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Markkula Center for Applied Ethics

Identifying Project Risks

Rafael Guerrero

When project stakeholders have been identified, the direct and indirect effects experienced by these stakeholders must also be understood and addressed by your senior design team.

What is a project risk?

A project risk is any potential harm or undesired outcome that comes from implementing a design decision. Risk is behind every project that your team will pursue, as no project is free of stakeholders who will experience benefits or harms from your project, both directly and indirectly. While you may not be able to make your design project a risk-free undertaking, flagging inherent project risks is an important part of ethical analysis that helps your team understand what needs to be considered before making design decisions. Determining what potential risks come with your design solution and identifying the stakeholders who would possibly be impacted by these risks directly assists your team in improving the safety and robustness of your design.

Some questions that can help you identify project risks are:

  • Personal safety:
    • What parts or subsystems in your design experience extensive motion, load fluctuations, heat transfer, turbulence, or mechanical vibration that could produce safety hazards for users?
    • What parts or subsystems in your design require dangerous voltage/current levels and/or carry significant risk of electrocution for users?
    • Does your design support human weight? How many people? What activities are to happen in your design structure, and how could these activities pose a risk to structural integrity?
    • Will your design present any potential violations of building/structural safety codes?
  • Identity security:
    • Does your project require the collection and storage of customer personal, financial, or professional information? Is there the possibility for private information to be stolen from your team?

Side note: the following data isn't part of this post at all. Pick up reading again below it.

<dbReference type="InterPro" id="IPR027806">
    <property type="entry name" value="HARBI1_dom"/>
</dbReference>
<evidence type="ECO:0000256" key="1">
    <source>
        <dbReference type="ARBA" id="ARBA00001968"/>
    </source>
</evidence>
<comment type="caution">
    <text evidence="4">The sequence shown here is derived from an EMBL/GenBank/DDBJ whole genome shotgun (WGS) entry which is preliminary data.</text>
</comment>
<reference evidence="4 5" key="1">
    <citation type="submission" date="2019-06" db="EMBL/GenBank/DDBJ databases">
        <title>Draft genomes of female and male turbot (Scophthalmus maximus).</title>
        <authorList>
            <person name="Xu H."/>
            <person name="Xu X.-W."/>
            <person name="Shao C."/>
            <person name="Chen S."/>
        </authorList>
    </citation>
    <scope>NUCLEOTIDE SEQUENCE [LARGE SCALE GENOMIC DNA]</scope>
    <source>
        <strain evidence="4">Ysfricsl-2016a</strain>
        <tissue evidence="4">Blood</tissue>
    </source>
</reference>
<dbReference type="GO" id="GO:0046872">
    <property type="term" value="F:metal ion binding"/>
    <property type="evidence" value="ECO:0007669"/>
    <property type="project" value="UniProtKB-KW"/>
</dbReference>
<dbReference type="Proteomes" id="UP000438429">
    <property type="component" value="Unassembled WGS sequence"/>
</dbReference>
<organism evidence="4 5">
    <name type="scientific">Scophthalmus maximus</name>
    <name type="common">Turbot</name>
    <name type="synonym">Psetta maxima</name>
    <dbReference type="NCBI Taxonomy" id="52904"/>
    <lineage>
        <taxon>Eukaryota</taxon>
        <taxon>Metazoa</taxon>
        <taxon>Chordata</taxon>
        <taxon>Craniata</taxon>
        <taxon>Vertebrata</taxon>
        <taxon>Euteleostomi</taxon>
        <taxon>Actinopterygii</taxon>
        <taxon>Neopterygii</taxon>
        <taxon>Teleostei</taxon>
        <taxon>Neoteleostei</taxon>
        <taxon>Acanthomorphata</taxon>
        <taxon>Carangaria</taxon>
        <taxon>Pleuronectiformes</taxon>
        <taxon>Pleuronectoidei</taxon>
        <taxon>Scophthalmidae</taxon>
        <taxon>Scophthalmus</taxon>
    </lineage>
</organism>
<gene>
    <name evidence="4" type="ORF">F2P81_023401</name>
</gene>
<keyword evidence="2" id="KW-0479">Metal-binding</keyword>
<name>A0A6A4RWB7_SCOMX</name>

• Can the information collected by your solution to help others potentially be used to put your stakeholders in physical danger? How can this information be kept safe from the person or persons that can harm your stakeholders? (e.g, victims of domestic violence, human trafficking; company whistleblowers; anonymous tippers to law enforcement).
    • Does your project require location based services? What are the safeguards that keep this information from being compromised in your solution?
  • Environmental impact:
    • Will your design solution require the use of non-renewable materials, or non-biodegradable materials?
    • Does any aspect of your design introduce non-native invasive species or materials into a community?
  • Legal concerns:
    • Are there any existing products or processes protected by patent law that could potentially conflict with your team’s design?
    • Would the implementation of your design solution compromise access to legal rights or resources for any specific individual/group?
  • Illness/biohazards:
    • Is there a potential risk of your design solution contributing to the spread of illnesses?
    • Does your design require the use or production of biohazardous materials? How are these materials going to be stored, transported, and disposed of?
  • Communal/national security:
    • Is it possible for your design solution to be turned into a weapon? If so, what are ways to design against this?
    • Is it possible for your design solution to be used to facilitate criminal activity (e.g., identity theft, stalking, shoplifting)? If so, what are ways to design against this?
Jun 29, 2018